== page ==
"We did an awful lot of things since 2003-04 to get ready for what is going on right now," Wright said.
Wright saw things building. Love became an All-Star for the first time last season. When Rubio was finally signed prior to the lockout, 700 new full season tickets were sold in the next three weeks.
There was another uptick after Derrick Williams was taken with the No. 2 pick in the draft. Then, coming out of the lockout, the Wolves had veteran coach Rick Adelman heading a strong staff.
"The reason why we got it back so quickly is all of the above," Wright said. "It's Kevin's break-out year, and his play this season. It's signing Rubio and that Rubio played beautifully in this marketplace. It is because of Rick Adelman and Derrick Williams. But it is also because of the way we built our infrastructure around our consumer base."
The Wolves had 920 new full season tickets sold for next season as of last week. Wright said 98 percent of the lower-bowl season ticket holders renewed. Overall, more than 95 percent of all season ticket holders renewed, among the top three in the league. And this despite the discounts of recent seasons disappearing.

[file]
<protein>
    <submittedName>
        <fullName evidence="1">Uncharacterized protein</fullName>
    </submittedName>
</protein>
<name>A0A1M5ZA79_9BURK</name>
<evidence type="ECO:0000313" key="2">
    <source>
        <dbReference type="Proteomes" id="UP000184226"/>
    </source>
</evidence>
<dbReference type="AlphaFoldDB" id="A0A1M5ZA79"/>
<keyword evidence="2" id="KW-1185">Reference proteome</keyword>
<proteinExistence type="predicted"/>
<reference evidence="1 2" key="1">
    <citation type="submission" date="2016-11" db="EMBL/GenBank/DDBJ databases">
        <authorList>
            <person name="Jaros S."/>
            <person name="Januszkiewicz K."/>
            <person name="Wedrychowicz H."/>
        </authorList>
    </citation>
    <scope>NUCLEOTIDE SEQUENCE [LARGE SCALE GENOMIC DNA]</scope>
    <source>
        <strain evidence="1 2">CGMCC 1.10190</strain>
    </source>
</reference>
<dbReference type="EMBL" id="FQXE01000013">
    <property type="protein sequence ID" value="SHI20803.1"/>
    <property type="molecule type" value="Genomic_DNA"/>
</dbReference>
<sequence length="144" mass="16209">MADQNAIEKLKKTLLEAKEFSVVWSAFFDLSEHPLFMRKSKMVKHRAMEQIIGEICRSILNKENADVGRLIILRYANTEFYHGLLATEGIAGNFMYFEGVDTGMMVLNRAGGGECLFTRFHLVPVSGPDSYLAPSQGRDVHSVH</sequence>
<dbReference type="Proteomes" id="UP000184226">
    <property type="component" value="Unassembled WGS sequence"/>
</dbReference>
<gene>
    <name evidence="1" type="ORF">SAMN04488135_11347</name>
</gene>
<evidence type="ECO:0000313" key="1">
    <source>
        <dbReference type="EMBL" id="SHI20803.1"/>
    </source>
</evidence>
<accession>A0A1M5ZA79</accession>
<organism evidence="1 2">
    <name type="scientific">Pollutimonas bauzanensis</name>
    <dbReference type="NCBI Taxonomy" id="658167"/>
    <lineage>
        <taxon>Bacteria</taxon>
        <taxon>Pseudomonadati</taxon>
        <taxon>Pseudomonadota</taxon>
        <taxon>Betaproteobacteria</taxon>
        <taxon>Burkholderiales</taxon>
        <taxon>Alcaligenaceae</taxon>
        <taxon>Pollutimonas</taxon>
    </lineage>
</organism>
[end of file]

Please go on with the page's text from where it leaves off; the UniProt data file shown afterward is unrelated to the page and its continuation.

By the beginning of next season, Wright expects to have at least 8,000 full season tickets sold, which would match the number the team had entering the 2004-05 season.
On the business side, there has been movement as well.
The Wolves were able to extend its naming rights agreement with Target for the arena. Ford Motor Company returned as a sponsor after being absent for four years. Wright said the teams' relationship with Life Time Fitness has expanded, and the team added Juhl Wind as a sponsor for signage both outside and inside the arena.